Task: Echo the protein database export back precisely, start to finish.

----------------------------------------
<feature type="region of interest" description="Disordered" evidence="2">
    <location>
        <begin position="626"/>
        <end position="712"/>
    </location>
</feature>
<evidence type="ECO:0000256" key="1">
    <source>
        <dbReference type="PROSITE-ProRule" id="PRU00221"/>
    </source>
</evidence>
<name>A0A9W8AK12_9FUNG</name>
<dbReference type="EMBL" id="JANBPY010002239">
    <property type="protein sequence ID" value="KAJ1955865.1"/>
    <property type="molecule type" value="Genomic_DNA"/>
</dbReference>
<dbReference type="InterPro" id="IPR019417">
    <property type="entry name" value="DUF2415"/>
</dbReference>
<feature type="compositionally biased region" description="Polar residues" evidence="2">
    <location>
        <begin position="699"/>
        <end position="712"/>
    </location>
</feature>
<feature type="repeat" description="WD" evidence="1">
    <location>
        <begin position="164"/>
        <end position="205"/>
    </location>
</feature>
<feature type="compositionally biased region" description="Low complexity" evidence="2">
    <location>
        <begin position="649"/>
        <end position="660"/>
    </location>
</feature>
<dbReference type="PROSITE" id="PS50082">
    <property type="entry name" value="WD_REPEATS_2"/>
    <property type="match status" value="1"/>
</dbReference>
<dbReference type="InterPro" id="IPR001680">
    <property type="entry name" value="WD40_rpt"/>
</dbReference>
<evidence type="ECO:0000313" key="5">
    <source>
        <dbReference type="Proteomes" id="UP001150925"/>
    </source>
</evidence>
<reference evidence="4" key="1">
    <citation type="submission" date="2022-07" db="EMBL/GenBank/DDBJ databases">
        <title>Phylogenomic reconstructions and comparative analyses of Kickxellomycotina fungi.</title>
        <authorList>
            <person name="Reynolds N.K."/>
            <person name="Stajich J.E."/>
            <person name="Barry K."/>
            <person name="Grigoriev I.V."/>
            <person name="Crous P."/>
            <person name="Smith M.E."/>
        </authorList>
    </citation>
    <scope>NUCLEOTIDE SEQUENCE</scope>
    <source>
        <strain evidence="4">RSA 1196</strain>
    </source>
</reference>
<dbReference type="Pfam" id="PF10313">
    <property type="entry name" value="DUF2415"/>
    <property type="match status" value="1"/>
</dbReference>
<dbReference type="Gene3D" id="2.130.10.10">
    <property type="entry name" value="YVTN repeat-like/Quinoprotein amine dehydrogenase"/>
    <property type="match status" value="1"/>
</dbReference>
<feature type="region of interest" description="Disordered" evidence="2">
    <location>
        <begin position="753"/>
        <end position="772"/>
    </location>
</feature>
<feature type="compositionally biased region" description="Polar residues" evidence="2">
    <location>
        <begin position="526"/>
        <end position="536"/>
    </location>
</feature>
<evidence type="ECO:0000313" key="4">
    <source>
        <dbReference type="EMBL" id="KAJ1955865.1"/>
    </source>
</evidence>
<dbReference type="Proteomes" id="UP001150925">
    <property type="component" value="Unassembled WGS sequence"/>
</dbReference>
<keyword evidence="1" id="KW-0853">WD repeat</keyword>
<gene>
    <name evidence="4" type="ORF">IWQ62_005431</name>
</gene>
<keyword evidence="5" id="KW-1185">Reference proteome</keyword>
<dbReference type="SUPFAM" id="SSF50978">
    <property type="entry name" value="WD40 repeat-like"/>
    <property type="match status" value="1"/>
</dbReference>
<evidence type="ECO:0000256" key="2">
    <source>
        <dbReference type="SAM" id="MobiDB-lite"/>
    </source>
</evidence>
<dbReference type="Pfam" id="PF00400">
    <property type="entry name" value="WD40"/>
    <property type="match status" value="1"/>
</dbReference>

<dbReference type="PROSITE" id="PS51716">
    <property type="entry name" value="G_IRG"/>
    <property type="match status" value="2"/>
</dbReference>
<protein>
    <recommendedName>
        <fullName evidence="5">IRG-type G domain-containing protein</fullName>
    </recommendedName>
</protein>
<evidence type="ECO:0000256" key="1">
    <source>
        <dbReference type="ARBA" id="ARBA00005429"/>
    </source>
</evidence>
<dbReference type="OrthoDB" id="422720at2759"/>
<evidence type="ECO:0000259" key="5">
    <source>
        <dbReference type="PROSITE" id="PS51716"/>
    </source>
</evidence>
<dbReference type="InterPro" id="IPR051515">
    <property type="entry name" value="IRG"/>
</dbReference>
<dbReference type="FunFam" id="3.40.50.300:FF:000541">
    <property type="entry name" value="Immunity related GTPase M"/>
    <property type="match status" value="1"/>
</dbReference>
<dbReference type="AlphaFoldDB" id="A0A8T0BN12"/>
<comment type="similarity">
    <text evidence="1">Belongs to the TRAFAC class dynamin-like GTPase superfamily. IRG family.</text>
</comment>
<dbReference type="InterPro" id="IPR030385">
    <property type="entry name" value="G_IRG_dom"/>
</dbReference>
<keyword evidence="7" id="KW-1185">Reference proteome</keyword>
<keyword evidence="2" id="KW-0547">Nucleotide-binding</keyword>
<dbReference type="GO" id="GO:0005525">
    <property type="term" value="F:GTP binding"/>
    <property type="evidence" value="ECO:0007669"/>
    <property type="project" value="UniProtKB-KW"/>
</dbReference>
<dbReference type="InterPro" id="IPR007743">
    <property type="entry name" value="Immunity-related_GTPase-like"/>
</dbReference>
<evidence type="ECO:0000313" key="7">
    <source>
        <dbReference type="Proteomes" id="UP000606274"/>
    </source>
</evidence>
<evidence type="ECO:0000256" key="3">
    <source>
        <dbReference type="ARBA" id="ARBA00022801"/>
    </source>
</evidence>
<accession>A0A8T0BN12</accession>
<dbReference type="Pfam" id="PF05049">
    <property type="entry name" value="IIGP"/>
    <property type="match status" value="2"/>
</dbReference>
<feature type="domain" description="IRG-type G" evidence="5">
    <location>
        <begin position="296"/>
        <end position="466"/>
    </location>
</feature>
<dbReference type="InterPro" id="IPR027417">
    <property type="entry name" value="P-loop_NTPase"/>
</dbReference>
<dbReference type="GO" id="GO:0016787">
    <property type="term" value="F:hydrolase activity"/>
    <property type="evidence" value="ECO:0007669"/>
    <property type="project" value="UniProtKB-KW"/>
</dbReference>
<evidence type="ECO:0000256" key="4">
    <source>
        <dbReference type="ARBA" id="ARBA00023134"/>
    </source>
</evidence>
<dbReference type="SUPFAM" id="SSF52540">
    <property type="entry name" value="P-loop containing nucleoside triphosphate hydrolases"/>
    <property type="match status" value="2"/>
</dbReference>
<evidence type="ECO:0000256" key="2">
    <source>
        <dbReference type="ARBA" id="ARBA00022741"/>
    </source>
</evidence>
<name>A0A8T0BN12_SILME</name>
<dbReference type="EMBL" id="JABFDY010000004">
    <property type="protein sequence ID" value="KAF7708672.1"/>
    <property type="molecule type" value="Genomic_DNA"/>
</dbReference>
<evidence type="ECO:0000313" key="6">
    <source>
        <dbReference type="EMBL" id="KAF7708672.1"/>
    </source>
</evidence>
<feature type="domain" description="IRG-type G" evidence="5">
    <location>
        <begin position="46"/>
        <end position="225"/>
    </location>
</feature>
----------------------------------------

<feature type="region of interest" description="Disordered" evidence="2">
    <location>
        <begin position="626"/>
        <end position="712"/>
    </location>
</feature>
<evidence type="ECO:0000256" key="1">
    <source>
        <dbReference type="PROSITE-ProRule" id="PRU00221"/>
    </source>
</evidence>
<name>A0A9W8AK12_9FUNG</name>
<dbReference type="EMBL" id="JANBPY010002239">
    <property type="protein sequence ID" value="KAJ1955865.1"/>
    <property type="molecule type" value="Genomic_DNA"/>
</dbReference>
<dbReference type="InterPro" id="IPR019417">
    <property type="entry name" value="DUF2415"/>
</dbReference>
<feature type="compositionally biased region" description="Polar residues" evidence="2">
    <location>
        <begin position="699"/>
        <end position="712"/>
    </location>
</feature>
<feature type="repeat" description="WD" evidence="1">
    <location>
        <begin position="164"/>
        <end position="205"/>
    </location>
</feature>
<feature type="compositionally biased region" description="Low complexity" evidence="2">
    <location>
        <begin position="649"/>
        <end position="660"/>
    </location>
</feature>
<dbReference type="PROSITE" id="PS50082">
    <property type="entry name" value="WD_REPEATS_2"/>
    <property type="match status" value="1"/>
</dbReference>
<dbReference type="InterPro" id="IPR001680">
    <property type="entry name" value="WD40_rpt"/>
</dbReference>
<evidence type="ECO:0000313" key="5">
    <source>
        <dbReference type="Proteomes" id="UP001150925"/>
    </source>
</evidence>
<reference evidence="4" key="1">
    <citation type="submission" date="2022-07" db="EMBL/GenBank/DDBJ databases">
        <title>Phylogenomic reconstructions and comparative analyses of Kickxellomycotina fungi.</title>
        <authorList>
            <person name="Reynolds N.K."/>
            <person name="Stajich J.E."/>
            <person name="Barry K."/>
            <person name="Grigoriev I.V."/>
            <person name="Crous P."/>
            <person name="Smith M.E."/>
        </authorList>
    </citation>
    <scope>NUCLEOTIDE SEQUENCE</scope>
    <source>
        <strain evidence="4">RSA 1196</strain>
    </source>
</reference>
<dbReference type="Pfam" id="PF10313">
    <property type="entry name" value="DUF2415"/>
    <property type="match status" value="1"/>
</dbReference>
<dbReference type="Gene3D" id="2.130.10.10">
    <property type="entry name" value="YVTN repeat-like/Quinoprotein amine dehydrogenase"/>
    <property type="match status" value="1"/>
</dbReference>
<feature type="region of interest" description="Disordered" evidence="2">
    <location>
        <begin position="753"/>
        <end position="772"/>
    </location>
</feature>
<feature type="compositionally biased region" description="Polar residues" evidence="2">
    <location>
        <begin position="526"/>
        <end position="536"/>
    </location>
</feature>
<evidence type="ECO:0000313" key="4">
    <source>
        <dbReference type="EMBL" id="KAJ1955865.1"/>
    </source>
</evidence>
<dbReference type="Proteomes" id="UP001150925">
    <property type="component" value="Unassembled WGS sequence"/>
</dbReference>
<keyword evidence="1" id="KW-0853">WD repeat</keyword>
<gene>
    <name evidence="4" type="ORF">IWQ62_005431</name>
</gene>
<keyword evidence="5" id="KW-1185">Reference proteome</keyword>
<dbReference type="SUPFAM" id="SSF50978">
    <property type="entry name" value="WD40 repeat-like"/>
    <property type="match status" value="1"/>
</dbReference>
<evidence type="ECO:0000256" key="2">
    <source>
        <dbReference type="SAM" id="MobiDB-lite"/>
    </source>
</evidence>
<dbReference type="Pfam" id="PF00400">
    <property type="entry name" value="WD40"/>
    <property type="match status" value="1"/>
</dbReference>

<dbReference type="PROSITE" id="PS51716">
    <property type="entry name" value="G_IRG"/>
    <property type="match status" value="2"/>
</dbReference>
<protein>
    <recommendedName>
        <fullName evidence="5">IRG-type G domain-containing protein</fullName>
    </recommendedName>
</protein>
<evidence type="ECO:0000256" key="1">
    <source>
        <dbReference type="ARBA" id="ARBA00005429"/>
    </source>
</evidence>
<dbReference type="OrthoDB" id="422720at2759"/>
<evidence type="ECO:0000259" key="5">
    <source>
        <dbReference type="PROSITE" id="PS51716"/>
    </source>
</evidence>
<dbReference type="InterPro" id="IPR051515">
    <property type="entry name" value="IRG"/>
</dbReference>
<dbReference type="FunFam" id="3.40.50.300:FF:000541">
    <property type="entry name" value="Immunity related GTPase M"/>
    <property type="match status" value="1"/>
</dbReference>
<dbReference type="AlphaFoldDB" id="A0A8T0BN12"/>
<comment type="similarity">
    <text evidence="1">Belongs to the TRAFAC class dynamin-like GTPase superfamily. IRG family.</text>
</comment>
<dbReference type="InterPro" id="IPR030385">
    <property type="entry name" value="G_IRG_dom"/>
</dbReference>
<keyword evidence="7" id="KW-1185">Reference proteome</keyword>
<keyword evidence="2" id="KW-0547">Nucleotide-binding</keyword>
<dbReference type="GO" id="GO:0005525">
    <property type="term" value="F:GTP binding"/>
    <property type="evidence" value="ECO:0007669"/>
    <property type="project" value="UniProtKB-KW"/>
</dbReference>
<dbReference type="InterPro" id="IPR007743">
    <property type="entry name" value="Immunity-related_GTPase-like"/>
</dbReference>
<evidence type="ECO:0000313" key="7">
    <source>
        <dbReference type="Proteomes" id="UP000606274"/>
    </source>
</evidence>
<evidence type="ECO:0000256" key="3">
    <source>
        <dbReference type="ARBA" id="ARBA00022801"/>
    </source>
</evidence>
<accession>A0A8T0BN12</accession>
<dbReference type="Pfam" id="PF05049">
    <property type="entry name" value="IIGP"/>
    <property type="match status" value="2"/>
</dbReference>
<feature type="domain" description="IRG-type G" evidence="5">
    <location>
        <begin position="296"/>
        <end position="466"/>
    </location>
</feature>
<dbReference type="InterPro" id="IPR027417">
    <property type="entry name" value="P-loop_NTPase"/>
</dbReference>
<dbReference type="GO" id="GO:0016787">
    <property type="term" value="F:hydrolase activity"/>
    <property type="evidence" value="ECO:0007669"/>
    <property type="project" value="UniProtKB-KW"/>
</dbReference>
<evidence type="ECO:0000256" key="4">
    <source>
        <dbReference type="ARBA" id="ARBA00023134"/>
    </source>
</evidence>
<dbReference type="SUPFAM" id="SSF52540">
    <property type="entry name" value="P-loop containing nucleoside triphosphate hydrolases"/>
    <property type="match status" value="2"/>
</dbReference>
<evidence type="ECO:0000256" key="2">
    <source>
        <dbReference type="ARBA" id="ARBA00022741"/>
    </source>
</evidence>
<name>A0A8T0BN12_SILME</name>
<dbReference type="EMBL" id="JABFDY010000004">
    <property type="protein sequence ID" value="KAF7708672.1"/>
    <property type="molecule type" value="Genomic_DNA"/>
</dbReference>
<evidence type="ECO:0000313" key="6">
    <source>
        <dbReference type="EMBL" id="KAF7708672.1"/>
    </source>
</evidence>
<feature type="domain" description="IRG-type G" evidence="5">
    <location>
        <begin position="46"/>
        <end position="225"/>
    </location>
</feature>